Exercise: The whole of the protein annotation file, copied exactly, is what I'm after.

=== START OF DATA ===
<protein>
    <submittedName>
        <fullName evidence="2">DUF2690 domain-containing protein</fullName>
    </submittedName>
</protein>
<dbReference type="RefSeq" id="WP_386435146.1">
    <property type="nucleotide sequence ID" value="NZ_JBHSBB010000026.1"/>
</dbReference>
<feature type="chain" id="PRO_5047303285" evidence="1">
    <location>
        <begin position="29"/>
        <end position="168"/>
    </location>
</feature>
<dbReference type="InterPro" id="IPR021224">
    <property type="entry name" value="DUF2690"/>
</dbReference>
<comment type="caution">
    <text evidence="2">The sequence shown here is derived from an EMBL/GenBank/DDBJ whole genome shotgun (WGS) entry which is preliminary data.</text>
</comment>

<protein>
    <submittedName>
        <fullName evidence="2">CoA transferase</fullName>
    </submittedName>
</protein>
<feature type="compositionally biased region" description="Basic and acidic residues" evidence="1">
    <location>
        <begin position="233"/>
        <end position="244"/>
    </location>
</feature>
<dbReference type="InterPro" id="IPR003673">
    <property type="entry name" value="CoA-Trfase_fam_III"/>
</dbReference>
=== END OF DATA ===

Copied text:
<protein>
    <submittedName>
        <fullName evidence="2">DUF2690 domain-containing protein</fullName>
    </submittedName>
</protein>
<dbReference type="RefSeq" id="WP_386435146.1">
    <property type="nucleotide sequence ID" value="NZ_JBHSBB010000026.1"/>
</dbReference>
<feature type="chain" id="PRO_5047303285" evidence="1">
    <location>
        <begin position="29"/>
        <end position="168"/>
    </location>
</feature>
<dbReference type="InterPro" id="IPR021224">
    <property type="entry name" value="DUF2690"/>
</dbReference>
<comment type="caution">
    <text evidence="2">The sequence shown here is derived from an EMBL/GenBank/DDBJ whole genome shotgun (WGS) entry which is preliminary data.</text>
</comment>

<protein>
    <submittedName>
        <fullName evidence="2">CoA transferase</fullName>
    </submittedName>
</protein>
<feature type="compositionally biased region" description="Basic and acidic residues" evidence="1">
    <location>
        <begin position="233"/>
        <end position="244"/>
    </location>
</feature>
<dbReference type="InterPro" id="IPR003673">
    <property type="entry name" value="CoA-Trfase_fam_III"/>
</dbReference>